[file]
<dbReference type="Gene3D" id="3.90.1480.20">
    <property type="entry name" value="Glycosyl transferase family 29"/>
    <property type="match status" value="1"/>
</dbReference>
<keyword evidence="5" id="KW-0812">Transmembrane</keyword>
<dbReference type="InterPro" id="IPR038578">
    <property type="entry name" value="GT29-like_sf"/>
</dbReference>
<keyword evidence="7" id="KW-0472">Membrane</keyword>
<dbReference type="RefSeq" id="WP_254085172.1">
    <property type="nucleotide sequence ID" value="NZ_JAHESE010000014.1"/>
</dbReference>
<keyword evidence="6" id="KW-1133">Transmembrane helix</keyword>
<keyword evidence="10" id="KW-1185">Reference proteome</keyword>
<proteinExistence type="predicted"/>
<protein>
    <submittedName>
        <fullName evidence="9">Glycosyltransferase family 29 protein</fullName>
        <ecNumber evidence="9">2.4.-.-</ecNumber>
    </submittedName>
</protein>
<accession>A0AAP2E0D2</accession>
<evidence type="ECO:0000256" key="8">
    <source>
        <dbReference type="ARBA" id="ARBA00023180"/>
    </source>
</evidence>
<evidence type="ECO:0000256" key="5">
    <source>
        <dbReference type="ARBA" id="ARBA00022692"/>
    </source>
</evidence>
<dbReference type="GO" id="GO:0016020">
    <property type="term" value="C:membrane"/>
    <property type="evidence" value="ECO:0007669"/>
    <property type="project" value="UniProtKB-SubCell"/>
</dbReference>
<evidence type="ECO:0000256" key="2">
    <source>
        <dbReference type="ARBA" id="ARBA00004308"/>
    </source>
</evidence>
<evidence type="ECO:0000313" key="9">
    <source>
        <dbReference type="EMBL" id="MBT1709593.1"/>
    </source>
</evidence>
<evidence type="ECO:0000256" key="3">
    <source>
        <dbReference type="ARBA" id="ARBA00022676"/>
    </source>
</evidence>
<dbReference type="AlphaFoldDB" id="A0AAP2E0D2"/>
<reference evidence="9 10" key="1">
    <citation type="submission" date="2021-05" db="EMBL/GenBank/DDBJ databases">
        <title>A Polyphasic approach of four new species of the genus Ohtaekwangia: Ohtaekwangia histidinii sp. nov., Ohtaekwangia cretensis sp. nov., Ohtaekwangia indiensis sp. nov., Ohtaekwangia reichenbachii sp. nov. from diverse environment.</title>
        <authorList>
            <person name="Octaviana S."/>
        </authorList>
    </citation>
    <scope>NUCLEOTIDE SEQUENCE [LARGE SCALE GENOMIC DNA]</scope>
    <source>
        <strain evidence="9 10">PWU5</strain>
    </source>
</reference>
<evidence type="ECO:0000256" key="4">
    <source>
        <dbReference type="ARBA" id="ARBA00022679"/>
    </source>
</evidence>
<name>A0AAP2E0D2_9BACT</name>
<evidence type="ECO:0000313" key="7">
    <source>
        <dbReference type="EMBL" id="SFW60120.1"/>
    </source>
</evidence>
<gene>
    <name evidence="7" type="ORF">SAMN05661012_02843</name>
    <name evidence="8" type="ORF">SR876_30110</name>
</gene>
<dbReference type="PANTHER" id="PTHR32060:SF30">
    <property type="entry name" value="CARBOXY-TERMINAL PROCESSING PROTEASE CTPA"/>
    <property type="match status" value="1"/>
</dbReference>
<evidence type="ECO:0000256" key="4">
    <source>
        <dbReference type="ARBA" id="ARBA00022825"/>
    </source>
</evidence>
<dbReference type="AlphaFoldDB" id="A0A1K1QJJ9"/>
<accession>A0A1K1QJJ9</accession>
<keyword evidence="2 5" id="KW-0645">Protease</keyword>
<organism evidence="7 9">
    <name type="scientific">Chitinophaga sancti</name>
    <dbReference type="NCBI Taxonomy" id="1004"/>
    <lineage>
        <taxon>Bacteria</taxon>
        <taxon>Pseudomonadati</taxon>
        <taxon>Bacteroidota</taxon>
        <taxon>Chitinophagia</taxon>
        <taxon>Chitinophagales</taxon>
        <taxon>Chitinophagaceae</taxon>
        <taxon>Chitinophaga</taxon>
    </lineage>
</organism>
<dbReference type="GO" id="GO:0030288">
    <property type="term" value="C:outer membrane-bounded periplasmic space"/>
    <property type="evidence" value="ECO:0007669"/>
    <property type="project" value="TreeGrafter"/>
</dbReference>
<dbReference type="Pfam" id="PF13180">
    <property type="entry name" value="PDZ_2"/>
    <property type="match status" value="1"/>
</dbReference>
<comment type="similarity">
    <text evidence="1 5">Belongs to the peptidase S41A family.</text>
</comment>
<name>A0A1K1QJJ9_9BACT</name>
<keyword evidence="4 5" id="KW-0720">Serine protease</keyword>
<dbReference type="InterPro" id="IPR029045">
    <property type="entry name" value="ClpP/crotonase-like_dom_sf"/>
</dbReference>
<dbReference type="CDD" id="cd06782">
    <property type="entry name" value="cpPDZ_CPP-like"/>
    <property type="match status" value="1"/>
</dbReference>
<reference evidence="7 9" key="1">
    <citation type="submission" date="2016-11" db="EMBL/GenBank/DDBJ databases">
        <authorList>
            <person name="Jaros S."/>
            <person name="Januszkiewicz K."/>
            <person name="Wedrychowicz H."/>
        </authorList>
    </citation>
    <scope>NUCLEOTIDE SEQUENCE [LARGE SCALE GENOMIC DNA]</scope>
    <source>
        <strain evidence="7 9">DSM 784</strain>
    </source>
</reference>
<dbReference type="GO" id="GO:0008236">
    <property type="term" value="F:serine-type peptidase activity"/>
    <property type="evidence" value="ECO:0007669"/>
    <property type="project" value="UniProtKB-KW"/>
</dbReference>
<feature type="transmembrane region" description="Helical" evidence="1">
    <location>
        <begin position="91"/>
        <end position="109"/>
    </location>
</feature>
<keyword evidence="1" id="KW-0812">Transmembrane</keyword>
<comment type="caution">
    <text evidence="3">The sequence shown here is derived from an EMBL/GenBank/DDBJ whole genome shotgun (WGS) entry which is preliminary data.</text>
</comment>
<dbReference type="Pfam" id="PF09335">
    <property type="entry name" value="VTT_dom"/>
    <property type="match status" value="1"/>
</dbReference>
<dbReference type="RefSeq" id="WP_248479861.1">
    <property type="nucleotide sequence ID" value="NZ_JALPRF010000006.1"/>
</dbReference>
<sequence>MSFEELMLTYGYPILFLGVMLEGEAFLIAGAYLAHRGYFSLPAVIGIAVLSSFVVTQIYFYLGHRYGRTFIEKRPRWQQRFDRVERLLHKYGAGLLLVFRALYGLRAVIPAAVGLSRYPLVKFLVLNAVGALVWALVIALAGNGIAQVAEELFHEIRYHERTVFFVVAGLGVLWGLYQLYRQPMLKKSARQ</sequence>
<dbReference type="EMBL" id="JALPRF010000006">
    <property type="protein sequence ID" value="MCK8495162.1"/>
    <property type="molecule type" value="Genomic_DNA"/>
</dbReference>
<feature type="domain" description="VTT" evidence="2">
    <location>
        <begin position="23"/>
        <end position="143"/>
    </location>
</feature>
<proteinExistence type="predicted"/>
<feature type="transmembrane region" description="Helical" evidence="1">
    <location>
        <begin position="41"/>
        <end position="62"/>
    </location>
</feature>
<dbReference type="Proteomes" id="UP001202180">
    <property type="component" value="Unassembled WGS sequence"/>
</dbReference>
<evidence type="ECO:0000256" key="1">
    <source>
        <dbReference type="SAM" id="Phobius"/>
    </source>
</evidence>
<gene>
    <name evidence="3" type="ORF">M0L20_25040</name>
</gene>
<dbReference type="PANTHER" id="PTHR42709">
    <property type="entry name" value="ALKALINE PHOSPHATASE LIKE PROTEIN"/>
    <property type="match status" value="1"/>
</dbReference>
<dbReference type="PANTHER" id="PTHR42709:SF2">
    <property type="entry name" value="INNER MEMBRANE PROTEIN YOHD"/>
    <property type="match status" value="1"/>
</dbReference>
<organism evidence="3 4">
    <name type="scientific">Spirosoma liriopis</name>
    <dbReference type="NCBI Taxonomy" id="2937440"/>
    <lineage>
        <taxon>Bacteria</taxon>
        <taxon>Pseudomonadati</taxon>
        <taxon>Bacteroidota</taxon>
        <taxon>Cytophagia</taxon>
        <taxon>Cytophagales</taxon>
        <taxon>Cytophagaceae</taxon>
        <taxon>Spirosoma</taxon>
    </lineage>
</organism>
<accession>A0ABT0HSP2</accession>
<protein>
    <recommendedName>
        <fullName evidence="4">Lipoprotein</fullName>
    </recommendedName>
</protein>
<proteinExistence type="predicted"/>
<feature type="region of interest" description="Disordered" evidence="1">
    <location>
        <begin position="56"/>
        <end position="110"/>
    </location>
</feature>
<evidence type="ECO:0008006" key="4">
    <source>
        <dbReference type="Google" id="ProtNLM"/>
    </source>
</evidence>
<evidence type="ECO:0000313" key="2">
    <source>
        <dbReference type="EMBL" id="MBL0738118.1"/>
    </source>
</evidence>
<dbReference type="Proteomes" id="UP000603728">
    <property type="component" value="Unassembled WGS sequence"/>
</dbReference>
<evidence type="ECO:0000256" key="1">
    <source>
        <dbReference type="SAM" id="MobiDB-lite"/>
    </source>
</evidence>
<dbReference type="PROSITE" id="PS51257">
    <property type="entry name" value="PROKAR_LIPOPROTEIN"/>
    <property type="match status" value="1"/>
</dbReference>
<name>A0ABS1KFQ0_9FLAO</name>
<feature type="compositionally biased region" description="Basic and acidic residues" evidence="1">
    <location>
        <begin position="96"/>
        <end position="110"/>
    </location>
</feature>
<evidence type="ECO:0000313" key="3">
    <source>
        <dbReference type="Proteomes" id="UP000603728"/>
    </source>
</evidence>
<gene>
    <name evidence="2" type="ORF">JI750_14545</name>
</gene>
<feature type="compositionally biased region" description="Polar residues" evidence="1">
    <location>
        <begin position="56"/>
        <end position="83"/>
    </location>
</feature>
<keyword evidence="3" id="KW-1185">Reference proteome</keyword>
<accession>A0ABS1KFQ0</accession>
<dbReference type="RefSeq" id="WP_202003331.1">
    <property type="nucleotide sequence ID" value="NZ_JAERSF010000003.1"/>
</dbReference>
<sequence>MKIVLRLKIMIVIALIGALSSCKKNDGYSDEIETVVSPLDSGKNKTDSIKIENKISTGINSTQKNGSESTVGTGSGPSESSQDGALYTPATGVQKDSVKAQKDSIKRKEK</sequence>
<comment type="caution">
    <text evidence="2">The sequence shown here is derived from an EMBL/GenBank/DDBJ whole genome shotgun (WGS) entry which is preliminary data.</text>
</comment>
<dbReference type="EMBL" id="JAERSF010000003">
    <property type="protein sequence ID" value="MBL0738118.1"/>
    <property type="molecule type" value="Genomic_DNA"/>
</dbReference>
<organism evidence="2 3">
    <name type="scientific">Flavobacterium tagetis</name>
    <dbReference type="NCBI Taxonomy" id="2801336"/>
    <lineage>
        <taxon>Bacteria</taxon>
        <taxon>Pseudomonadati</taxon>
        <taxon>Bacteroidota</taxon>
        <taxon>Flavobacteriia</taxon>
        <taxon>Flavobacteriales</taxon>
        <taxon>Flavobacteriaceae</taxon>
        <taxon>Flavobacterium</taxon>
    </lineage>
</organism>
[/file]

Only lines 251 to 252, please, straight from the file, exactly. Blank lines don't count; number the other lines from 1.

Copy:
        <end position="110"/>
    </location>